FAQs & Facts

How did you become an editor?

It is a family tradition going back four generations. Edgar Sands (great-grandfather) was a reporter and editor for two Vancouver-area newspapers, Ronald “Ronnie” Shuker (grandfather) was a small-town newspaper editor and publisher, Hugh Shuker (granduncle) was an editor at the San Francisco Chronicle, Lang Sands (granduncle) owned and operated two small-town newspapers, Ronald “Ron” Shuker (father) is a retired magazine editor and Ronald “Ronnie” Shuker (yours truly) is an international editor whose birthday just happens to fall on National Proofreading Day (true story).

How long have you been an editor?

Fourteen years: eight as a part-time (2008­–2016) and six as a full-time freelance editor (2016–2022) with five mixed in as a staff editor (2011–2016).

What kinds of editing do you do?

Book editing for traditional publishing houses and self-published authors, monograph editing for science and development organizations, feature editing for magazines and newsletters.

What are your areas of expertise?

Sports, travel, farming, fisheries.

What style guides are you familiar with?

Chicago Manual of Style, Council of Science Editors’ Scientific Style and Format, Associated Press Stylebook, Canadian Press Stylebook, several house styles.

What is your standard rate?

$65 USD per hour.

Do you charge extra for quick turnarounds?

30% for 24-hour, 20% for 48-hour, 10% for 72-hour express editing.

Do you offer any discounts?

Discounted retainer rates are negotiable for three-month, six-month and annual contracts. Seniors, students and veterans receive 40% off.

Do you require a deposit?

Half upfront, the other half upon completion. However, deposits are waived for current and referral clients.

Who are your clients?

Past and present clients include book publishers, media, non-governmental organizations, non-profit organizations, not-for-profit organizations and corporations, as well as philosophers, scientists, screenwriters, self-published authors, students, teachers and writers.

Where do you work?

Out of a home office when in Toronto. But bed and breakfasts, hotels, motels, coffee shops, restaurants, libraries, parks, bus stations, train stations, airports, buses, trains, planes, you name it, when on the road.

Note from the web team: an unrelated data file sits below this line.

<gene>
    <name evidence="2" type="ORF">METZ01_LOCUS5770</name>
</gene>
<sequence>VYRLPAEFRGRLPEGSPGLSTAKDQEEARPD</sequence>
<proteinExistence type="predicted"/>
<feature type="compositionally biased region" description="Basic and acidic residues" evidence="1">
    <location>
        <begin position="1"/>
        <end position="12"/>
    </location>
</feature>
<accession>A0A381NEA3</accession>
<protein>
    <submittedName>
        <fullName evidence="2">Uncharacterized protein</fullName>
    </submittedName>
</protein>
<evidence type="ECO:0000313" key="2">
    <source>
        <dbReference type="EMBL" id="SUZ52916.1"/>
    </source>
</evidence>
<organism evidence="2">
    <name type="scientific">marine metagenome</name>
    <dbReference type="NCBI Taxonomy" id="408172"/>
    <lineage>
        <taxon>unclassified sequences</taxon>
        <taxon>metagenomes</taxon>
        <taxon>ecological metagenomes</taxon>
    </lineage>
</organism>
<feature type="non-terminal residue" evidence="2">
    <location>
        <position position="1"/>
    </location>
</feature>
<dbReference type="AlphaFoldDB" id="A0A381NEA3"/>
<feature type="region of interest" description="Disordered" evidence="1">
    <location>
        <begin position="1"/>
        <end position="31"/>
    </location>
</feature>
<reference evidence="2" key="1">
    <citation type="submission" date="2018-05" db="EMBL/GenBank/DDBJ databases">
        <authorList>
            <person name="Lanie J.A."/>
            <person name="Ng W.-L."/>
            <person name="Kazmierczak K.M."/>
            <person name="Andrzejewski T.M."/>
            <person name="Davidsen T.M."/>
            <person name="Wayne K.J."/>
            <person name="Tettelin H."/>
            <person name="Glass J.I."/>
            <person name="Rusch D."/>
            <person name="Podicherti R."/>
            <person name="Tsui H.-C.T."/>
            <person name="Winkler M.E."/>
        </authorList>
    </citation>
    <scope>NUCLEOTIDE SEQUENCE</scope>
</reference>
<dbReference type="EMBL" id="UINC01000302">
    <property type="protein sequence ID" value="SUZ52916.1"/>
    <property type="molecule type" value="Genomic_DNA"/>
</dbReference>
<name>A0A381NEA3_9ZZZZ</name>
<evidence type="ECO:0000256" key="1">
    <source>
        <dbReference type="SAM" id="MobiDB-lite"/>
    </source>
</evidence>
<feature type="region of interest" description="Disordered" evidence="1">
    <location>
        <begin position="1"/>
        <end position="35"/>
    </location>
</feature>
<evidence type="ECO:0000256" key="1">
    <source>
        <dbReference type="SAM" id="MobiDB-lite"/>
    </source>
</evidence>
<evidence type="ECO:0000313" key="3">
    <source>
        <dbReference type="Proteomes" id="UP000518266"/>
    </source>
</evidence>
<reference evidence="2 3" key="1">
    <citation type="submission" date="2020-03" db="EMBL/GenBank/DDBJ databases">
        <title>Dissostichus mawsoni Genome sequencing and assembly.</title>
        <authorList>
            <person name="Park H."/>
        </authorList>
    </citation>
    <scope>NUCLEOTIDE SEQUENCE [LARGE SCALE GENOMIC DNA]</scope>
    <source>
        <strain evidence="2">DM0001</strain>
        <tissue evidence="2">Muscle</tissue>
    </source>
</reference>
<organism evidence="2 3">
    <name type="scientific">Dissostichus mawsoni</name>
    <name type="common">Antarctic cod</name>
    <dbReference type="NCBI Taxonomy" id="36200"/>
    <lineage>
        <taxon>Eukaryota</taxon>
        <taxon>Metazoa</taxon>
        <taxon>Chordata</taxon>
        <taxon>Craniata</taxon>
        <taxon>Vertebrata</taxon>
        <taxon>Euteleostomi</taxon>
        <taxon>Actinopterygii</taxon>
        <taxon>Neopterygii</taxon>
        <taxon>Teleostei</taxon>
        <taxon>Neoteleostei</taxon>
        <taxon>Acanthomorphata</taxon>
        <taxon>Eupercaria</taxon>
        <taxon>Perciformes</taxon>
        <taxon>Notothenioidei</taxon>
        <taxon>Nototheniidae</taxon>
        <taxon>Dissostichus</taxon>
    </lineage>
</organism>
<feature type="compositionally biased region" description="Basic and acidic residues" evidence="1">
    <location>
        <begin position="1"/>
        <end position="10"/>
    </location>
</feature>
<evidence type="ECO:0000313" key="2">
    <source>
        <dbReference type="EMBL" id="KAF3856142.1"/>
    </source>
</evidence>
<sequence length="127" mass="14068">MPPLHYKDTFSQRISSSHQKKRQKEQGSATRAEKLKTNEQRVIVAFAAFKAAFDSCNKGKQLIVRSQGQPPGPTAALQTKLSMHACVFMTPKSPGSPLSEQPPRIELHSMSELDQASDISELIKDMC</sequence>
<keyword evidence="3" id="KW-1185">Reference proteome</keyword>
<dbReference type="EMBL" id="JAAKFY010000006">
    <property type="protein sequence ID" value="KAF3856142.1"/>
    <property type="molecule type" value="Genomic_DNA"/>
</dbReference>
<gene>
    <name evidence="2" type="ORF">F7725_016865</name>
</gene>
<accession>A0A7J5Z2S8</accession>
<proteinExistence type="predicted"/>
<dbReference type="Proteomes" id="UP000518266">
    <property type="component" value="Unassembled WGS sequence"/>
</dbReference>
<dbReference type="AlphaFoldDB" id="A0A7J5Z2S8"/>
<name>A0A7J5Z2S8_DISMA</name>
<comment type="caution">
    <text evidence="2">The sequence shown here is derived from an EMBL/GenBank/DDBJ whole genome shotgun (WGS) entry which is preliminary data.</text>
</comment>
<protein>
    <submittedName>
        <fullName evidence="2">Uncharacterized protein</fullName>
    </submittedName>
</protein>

What is the most unique place you’ve ever edited in?

Either a hotel room in Pyongyang, North Korea, or a tour bus in Chernobyl, Ukraine.

Do you ever write about your travels?

On occasion.

Professional Facts

  • Published five books as an editor and another as a co-editor
  • Edited dozens of other books for traditional publishing houses and self-published authors in Canada and the United States
  • Edited hundreds of monographs for science and development organizations working in countries like Bangladesh, Cambodia, Egypt, India, Indonesia, Kenya, Kiribati, Malawi, Malaysia, Myanmar, Nepal, Nigeria, Philippines, Sierra Leone, Solomon Islands, South Africa, Sudan, Tanzania, Timor-Leste, Vietnam and Zambia
  • Edited thousands of magazine articles over 11 years with The Hockey News, first as a staff editor (2011–2016) and currently as its editor at large (2016–2022)
  • Named a finalist in 2015 for a Canadian National Magazine Award in the category of Best Editorial Package: Print
  • Ghostwrote a foreword for Wayne Gretzky in a photography book

Personal Facts

  • Born in Toronto but raised on a small farmstead north of the city where there was and still is no cable
  • Earned a diploma in tourism and travel (Seneca College), a bachelor’s degree in philosophy (King’s University) and a master’s degree in journalism (Western University)
  • Drove across both the United States (New York to Los Angeles) and Canada (Clayoquot Sound to Cape Spear) on coast-to-coast road trips
  • Cycled 150 miles to circumnavigate Jeju Island in South Korea
  • Participated in the Guinness World Record for the highest altitude hockey game ever played, set on February 6, 2018, in the Himalayas at 14,343 feet
  • Toured both sides of the Demilitarized Zone between North Korea and South Korea
  • Traveled across Russia, from Vladivostok to Moscow, on a weeklong train trip aboard the Trans-Siberian Railway